The event will be held under the UK-Russia Year of Science and Education 2017.
The UK Polar Network invites applications from UK-based early career researchers (from PhD level to 10 years post-PhD) to participate in and foster research links through collaborative workshops in the Russian Arctic.
These events are in collaboration with the UK Science & Innovation Network, APECS Russia, NERC Arctic Office and Lomonosov Moscow State University.
Workshops will be held at Moscow and Cambridge with travel and accommodation support available.
Application deadline is 5th January, 2018 and any additional enquiries can be addressed to the NERC Arctic Office: email@example.com
During the recent BAS workshop in Cambridge the UKPN facilitated a competition for a polar science outreach proposal. The project "Sounds of Change: Greenland Ice Sheet Melt" was picked for it's original idea. We wish to congratulate Heather Bell (Durham University), Joseph Nolan (Netherlands Organisation for Scientific Research), and Zuzanna Swirad (Durham University) for this achievement and we are looking forward to support their efforts realising the proposed project.
Before our panel discussion we went through a few other ideas for making a great poster, some of these are:
- Keep text to <800 words
- Have handouts available (also if you print your poster on A4 you should be able to read it)
- Avoid dark backgrounds and consider colour blindness!
- Use other media tools, if you have a video think about having a tablet
- Keep hands out of pockets and don’t chew gum
- Talk to your audience, not to the poster (it doesn’t care)
- Keep sweets or chocolates with you, it will draw people in
- Make a t shirt advertising your poster, or even put your most interesting figure on it
- Don’t wear sunglasses inside, people will assume you are hungover, high or both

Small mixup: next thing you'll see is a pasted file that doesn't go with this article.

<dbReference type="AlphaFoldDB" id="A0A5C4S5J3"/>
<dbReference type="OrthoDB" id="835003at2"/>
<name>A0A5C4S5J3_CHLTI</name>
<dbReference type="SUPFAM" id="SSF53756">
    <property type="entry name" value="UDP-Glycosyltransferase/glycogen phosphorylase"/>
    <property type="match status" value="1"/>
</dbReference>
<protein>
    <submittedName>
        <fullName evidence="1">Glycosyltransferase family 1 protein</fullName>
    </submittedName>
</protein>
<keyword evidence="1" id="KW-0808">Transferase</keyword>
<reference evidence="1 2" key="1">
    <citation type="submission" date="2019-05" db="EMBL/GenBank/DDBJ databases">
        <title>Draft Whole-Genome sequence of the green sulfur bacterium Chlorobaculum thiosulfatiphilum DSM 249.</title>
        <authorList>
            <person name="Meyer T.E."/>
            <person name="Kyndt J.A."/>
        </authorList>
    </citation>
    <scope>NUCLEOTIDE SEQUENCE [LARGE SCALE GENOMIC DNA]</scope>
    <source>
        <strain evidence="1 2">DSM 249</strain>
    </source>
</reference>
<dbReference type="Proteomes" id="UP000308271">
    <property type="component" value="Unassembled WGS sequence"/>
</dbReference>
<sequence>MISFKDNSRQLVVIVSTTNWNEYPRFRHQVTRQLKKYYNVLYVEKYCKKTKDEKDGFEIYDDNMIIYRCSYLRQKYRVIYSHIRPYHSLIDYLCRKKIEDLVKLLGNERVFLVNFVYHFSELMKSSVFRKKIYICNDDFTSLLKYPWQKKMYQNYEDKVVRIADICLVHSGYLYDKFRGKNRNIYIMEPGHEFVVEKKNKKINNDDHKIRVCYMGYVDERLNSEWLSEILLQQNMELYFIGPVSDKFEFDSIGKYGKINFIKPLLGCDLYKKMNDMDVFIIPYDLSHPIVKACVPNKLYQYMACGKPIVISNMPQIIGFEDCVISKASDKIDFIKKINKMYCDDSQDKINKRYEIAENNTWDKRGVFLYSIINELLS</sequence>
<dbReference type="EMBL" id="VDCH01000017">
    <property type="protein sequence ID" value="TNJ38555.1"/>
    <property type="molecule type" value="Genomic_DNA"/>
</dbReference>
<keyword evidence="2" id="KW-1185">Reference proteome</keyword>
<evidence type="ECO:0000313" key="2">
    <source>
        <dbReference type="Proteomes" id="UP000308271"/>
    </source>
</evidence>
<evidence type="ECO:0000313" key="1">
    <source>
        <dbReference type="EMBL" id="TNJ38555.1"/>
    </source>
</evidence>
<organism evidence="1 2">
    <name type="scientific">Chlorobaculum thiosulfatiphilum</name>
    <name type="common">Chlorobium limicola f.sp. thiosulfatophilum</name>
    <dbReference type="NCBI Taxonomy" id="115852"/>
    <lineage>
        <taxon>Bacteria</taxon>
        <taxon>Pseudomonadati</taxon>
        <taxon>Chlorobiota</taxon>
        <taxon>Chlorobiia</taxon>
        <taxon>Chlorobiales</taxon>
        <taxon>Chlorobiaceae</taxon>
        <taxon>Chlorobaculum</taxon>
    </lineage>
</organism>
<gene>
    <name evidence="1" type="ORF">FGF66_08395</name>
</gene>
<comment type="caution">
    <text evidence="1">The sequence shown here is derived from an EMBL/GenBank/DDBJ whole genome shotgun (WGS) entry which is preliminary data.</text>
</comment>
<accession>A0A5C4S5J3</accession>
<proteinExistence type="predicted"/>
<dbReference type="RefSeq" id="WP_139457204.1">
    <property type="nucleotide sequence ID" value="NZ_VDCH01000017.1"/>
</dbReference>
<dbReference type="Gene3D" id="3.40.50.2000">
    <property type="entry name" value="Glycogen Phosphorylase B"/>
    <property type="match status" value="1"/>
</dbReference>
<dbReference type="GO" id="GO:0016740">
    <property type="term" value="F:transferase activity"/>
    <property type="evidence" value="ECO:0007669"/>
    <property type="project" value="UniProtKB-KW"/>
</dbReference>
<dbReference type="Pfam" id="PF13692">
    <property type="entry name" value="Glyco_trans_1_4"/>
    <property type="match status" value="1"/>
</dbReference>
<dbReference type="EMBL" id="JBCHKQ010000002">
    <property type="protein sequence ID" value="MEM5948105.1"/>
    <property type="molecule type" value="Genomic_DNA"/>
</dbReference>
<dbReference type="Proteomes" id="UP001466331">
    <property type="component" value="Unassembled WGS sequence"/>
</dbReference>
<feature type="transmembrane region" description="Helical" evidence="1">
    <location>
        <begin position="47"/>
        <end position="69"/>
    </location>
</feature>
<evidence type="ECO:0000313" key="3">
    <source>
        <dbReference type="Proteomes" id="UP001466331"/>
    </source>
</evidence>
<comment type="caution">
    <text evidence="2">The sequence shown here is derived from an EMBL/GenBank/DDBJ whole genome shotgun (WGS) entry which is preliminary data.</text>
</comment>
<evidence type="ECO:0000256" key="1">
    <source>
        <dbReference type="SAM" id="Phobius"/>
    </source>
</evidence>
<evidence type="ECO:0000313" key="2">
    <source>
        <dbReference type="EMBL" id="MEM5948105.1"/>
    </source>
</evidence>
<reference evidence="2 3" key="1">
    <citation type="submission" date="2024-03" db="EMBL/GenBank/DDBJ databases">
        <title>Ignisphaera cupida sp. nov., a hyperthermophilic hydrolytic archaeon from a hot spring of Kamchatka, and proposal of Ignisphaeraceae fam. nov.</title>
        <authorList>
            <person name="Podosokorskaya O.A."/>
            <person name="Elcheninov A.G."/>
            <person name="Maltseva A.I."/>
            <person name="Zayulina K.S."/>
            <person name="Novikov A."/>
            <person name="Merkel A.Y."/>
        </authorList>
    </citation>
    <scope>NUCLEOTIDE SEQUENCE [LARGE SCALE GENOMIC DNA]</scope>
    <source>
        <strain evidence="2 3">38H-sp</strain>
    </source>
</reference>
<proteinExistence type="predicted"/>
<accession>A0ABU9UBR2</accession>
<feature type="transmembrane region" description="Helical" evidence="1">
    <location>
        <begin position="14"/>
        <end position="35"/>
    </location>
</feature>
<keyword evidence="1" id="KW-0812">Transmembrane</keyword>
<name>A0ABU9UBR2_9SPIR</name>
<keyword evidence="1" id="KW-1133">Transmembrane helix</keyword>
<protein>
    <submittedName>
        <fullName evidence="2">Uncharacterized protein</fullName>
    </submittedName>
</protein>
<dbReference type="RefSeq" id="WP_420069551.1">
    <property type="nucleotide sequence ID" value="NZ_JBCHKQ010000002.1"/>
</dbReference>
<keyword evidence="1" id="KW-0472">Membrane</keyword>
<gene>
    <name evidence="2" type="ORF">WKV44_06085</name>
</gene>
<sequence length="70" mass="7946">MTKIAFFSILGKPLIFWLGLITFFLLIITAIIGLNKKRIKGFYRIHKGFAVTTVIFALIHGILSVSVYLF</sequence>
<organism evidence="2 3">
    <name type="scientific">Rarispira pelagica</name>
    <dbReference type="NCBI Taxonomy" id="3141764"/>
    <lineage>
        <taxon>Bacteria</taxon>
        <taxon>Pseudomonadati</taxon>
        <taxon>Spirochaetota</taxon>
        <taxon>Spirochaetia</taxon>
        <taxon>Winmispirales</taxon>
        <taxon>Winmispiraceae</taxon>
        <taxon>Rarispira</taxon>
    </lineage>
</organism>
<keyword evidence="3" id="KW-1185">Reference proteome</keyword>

For teachers and parents:We’ve uploaded many school resources, including class plans and PowerPoints on how you, as an educator, can introduce Antarctica and Antarctica Day into your classroom, and have your students create flags to be sent down to Antarctica. We would like to emphasise that submissions to us can only be up to 5 flags per school - if you would like to submit your flags to us, please contact us on firstname.lastname@example.org. The idea is for your students to design flags for the Antarctic. You can either get all students to design flags, and then chose your ‘top five’ or you could design a couple of flags as a whole class/year group. Digital pictures of the flags are sent to us, and we then print off these picture and send them down to the Antarctic with our scientists and engineers in November and December. A picture of your flags will then be taken within the Antarctic, and the student/classroom will receive a certificate to say where their flag was displayed. There is also a chance that a competition will be run for the best flags to be hung up around the British Antarctic Survey and Scott Polar Museum. We can provide a large number of resources and lesson ideas. We would also like to maintain a relationship with the school afterwards, either by a visit to the school from a scientist, or an online Q&A session for your students with a scientist. This is an international activity, and so far we have schools from over 20 countries taking part. The UKPN would love to have your school participate in this exciting event. To help you implement this activity within your classroom, we’ve attached a sample class plan for Antarctica Flags that has been most popular over the last couple of years! If you would like this class plan in another language, please let us know by replying to this email. This year, our deadline for submission of Antarctica Day flags will be slightly earlier, on the 1st November (exactly 1 month before Antarctica Day!), because we’d like to get your flags to be photographed in Antarctica on the 1st December. Lastly, to keep updated and involved in the Antarctica Day festivities, please follow us on Facebook (UKPN and Antarctica Day) and Twitter, where we will be regularly posting your flag submissions and other relevant items counting down the days to December 1st. Please get in touch at email@example.com if you have any questions.
Sustainable research: Cycling forward
185 miles, 8 counties, 3 ‘road closed signs’,1 ford, 1 muddy track and 1 squished banana...what an excellent ride! The carbon cutting cycle is complete!